Kathi Wieringa, OT Kathi.Wieringa@cusd200.org
Karen Busse,OT- firstname.lastname@example.org Kim Grimes,OT- email@example.com Jennifer Preston,OT- firstname.lastname@example.org Amy Mulick,OT- email@example.com Rita Hoffer, OT- firstname.lastname@example.org Colleen O'Brien, OT- email@example.com
What is Occupational Therapy?Occupational therapy is skilled treatment that helps individuals achieve independence in all facets of their lives.Occupational therapy assists people in developing the "skills for the job of living" necessary for independent andsatisfying lives. (AOTA, 2009)
School-Based Occupational TherapyOccupational therapy is concerned with a child’s ability to participate in daily life activities, or “occupations.” Occupational therapists are part of the preschool team. Occupational therapists support the achievement ofdevelopmental and learning outcomes for children with and without disabilities (AOTA, 2009).
How Occupational Therapy Supports Students’ LearningIn the school setting, children participate in the occupations of play and school related tasks (e.g. writing,coloring, cutting, and physical movement). A child may have difficulties and/or disabilities that interfere withthe child being successful in school. Sometimes these difficulties are related to a delay in development,learning disabilities, physical disabilities, or sensory dysfunction. The school occupational therapist works withstudents receiving special education who have impaired abilities to perform tasks required in the school setting.It is possible that a student may need occupational therapy in the clinic setting or early interventionbut may not be eligible in the educational setting.
Occupational Therapy (OT) FAQs
- A doctor’s prescription is required by Illinois State Law to initiate occupational therapy.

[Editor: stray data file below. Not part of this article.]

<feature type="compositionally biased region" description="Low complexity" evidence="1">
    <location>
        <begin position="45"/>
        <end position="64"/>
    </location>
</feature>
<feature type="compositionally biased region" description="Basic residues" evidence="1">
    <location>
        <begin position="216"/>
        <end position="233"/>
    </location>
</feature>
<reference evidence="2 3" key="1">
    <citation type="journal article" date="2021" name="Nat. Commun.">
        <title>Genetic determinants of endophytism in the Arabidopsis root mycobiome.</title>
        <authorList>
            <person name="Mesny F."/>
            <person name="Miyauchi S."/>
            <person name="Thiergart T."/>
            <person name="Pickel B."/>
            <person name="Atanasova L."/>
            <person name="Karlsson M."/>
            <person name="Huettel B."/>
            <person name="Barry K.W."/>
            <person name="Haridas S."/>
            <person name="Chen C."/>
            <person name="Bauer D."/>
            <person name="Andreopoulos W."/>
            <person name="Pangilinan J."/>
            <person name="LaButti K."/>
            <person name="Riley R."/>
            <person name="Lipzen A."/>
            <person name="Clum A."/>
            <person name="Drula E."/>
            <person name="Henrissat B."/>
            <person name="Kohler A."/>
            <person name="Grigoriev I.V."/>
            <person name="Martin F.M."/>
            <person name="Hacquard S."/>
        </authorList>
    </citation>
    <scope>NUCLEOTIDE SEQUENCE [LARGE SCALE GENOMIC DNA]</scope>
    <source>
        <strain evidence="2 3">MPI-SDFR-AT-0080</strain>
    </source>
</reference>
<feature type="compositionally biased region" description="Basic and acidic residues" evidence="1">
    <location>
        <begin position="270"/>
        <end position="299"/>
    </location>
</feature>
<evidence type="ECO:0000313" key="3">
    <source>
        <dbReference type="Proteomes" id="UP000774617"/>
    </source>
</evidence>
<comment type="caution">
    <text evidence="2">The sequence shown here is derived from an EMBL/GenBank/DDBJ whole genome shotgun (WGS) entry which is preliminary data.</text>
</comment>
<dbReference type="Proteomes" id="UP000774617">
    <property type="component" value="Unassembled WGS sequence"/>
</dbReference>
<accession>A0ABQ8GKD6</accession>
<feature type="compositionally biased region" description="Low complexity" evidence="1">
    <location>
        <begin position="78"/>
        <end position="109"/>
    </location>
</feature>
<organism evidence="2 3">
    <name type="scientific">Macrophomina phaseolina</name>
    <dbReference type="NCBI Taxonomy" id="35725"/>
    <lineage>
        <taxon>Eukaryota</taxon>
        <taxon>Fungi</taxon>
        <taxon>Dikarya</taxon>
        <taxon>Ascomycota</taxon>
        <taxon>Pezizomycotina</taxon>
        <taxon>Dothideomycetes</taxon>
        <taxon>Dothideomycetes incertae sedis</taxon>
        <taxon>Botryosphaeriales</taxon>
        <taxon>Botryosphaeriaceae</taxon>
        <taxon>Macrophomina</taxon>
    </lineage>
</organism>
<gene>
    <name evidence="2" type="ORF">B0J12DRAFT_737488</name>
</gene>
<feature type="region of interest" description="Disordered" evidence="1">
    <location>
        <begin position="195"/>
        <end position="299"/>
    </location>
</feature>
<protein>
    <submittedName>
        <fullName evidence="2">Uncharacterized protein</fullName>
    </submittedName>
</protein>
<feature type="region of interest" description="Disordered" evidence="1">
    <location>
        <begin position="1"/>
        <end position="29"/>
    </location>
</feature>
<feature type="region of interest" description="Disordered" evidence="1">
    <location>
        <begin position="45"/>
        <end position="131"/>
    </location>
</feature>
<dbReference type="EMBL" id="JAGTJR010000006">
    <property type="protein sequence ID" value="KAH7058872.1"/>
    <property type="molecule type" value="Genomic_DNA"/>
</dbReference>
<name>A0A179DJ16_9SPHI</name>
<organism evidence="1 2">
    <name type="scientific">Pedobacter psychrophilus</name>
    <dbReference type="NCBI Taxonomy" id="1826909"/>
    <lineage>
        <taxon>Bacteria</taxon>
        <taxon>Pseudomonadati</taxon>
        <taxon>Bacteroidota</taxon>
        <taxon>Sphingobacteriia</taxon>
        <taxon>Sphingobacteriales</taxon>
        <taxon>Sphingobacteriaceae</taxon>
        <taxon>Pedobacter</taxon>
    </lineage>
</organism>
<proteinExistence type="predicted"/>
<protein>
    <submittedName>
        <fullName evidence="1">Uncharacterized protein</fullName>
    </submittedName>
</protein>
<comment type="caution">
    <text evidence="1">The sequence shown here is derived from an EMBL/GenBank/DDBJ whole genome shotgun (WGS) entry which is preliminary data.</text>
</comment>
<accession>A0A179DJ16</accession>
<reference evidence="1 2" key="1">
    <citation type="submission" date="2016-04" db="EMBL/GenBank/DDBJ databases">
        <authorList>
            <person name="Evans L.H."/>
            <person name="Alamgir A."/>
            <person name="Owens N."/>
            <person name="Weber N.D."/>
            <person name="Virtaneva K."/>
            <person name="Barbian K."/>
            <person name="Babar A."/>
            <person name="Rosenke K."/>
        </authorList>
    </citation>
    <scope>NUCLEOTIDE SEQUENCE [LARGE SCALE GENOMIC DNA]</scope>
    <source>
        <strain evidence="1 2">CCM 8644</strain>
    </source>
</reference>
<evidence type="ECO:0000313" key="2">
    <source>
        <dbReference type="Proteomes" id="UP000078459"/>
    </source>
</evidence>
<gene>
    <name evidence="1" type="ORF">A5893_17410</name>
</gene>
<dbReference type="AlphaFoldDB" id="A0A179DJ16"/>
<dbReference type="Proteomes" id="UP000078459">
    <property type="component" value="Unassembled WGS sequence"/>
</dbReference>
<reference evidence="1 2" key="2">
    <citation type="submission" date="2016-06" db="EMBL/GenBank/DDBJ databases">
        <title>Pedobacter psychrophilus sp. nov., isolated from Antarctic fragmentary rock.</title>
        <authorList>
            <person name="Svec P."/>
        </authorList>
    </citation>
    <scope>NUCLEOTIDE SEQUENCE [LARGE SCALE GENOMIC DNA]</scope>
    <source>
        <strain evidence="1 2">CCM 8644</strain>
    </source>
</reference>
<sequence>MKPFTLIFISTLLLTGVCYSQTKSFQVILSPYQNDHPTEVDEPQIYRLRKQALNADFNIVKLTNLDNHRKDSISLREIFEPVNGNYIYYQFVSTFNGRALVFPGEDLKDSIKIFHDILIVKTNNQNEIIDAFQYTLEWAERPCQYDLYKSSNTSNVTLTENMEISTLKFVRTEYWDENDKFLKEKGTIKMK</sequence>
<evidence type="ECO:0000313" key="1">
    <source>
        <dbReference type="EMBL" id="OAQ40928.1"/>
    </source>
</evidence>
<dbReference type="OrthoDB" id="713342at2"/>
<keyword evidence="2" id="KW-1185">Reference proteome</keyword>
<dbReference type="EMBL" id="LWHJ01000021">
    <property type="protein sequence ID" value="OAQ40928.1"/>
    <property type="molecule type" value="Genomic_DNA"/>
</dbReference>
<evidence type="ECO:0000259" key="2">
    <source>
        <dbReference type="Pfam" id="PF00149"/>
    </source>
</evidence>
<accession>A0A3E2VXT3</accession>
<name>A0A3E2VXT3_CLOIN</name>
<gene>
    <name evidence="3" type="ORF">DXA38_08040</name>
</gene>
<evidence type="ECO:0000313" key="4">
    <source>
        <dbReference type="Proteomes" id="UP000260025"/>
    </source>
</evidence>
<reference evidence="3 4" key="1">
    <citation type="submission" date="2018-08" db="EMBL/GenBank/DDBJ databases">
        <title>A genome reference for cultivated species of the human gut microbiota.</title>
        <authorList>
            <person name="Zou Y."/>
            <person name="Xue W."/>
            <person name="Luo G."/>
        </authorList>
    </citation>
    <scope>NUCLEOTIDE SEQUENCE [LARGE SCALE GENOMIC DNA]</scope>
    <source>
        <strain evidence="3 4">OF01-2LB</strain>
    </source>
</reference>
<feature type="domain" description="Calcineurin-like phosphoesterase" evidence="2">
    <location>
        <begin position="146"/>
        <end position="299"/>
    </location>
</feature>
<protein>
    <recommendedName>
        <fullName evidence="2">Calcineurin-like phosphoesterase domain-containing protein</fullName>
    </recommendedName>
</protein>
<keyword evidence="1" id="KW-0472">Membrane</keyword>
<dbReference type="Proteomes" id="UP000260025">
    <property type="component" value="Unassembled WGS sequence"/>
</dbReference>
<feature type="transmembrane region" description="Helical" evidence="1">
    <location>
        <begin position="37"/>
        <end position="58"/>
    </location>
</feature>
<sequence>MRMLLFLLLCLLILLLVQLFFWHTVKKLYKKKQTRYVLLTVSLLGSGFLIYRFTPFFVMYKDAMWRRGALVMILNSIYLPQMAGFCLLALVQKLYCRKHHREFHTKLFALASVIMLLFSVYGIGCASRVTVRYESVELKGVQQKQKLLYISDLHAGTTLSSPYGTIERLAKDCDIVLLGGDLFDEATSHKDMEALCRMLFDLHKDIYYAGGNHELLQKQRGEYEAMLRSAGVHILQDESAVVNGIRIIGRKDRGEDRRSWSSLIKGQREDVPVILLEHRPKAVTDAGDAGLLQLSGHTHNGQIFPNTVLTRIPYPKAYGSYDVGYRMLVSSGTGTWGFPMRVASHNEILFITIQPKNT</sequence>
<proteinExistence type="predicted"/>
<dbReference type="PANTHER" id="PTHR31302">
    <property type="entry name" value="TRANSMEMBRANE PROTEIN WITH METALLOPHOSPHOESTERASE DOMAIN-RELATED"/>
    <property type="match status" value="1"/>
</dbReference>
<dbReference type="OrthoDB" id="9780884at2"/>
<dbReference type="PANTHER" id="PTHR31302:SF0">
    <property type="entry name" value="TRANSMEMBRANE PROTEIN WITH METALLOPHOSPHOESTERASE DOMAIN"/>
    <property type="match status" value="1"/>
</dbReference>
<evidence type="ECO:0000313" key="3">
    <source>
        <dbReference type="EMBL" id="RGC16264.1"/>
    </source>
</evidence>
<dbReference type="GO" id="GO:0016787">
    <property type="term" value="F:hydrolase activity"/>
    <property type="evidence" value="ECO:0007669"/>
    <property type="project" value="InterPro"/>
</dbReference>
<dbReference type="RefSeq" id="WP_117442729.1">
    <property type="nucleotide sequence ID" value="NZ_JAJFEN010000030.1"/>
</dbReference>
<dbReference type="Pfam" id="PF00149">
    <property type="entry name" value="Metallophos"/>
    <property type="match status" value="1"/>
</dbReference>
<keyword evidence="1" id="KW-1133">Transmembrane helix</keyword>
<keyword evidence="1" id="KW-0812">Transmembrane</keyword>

- In the school setting, OT is a related service. Under federal regulation, it is a service that the IEP team determines is required in order for a child with a disability to benefit from his or her program of specially designed instruction.
- OT services in the school setting differ from those in rehabilitation, early intervention, and other medical settings both in scope and in intent. Schools are not mandated to provide any and all pediatric OT to enrolled students. The proposed therapy program goals MUST be educationally-relevant and address how the student’s disability affects classroom performance rather than the disability itself. Click here for a comparison of Early Intervention and Preschool Special Education including Occupational Therapy services. To qualify for OT services, it must be shown that the unique skills and expertise of the OT are needed to assist the child to benefit from education.
- Some areas of dysfunction may include but are not limited to: keyboarding skills, handwriting, cutting, use of classroom manipulatives such as a ruler, self help skills (shoe tying, zipping, etc...)
- Occupational therapy practitioners may provide direct service (one-on-one or in groups,) consultation, and monitoring based on the student’s goal plan. Therapists may help make modifications to a student’s environment, activities, or assignments in order to increase participation. Intervention occurs in the student’s least restrictive environment, which usually means integrating therapy into the student’s classroom schedule or daily routine.
- How is OT different from PT in the school setting? In general, the focus of PT is the facilitation of gross motor development and basic mobility. The focus of OT is the development of fine and visual-motor motor skills, self care skills and functional skills.
USEFUL WEBSITES WE LIKE:
Pocket Full of Therapy
American Occupational Therapy Association
Handwriting Without Tears
Therapy Shoppe Inc.,
Handy Learning Program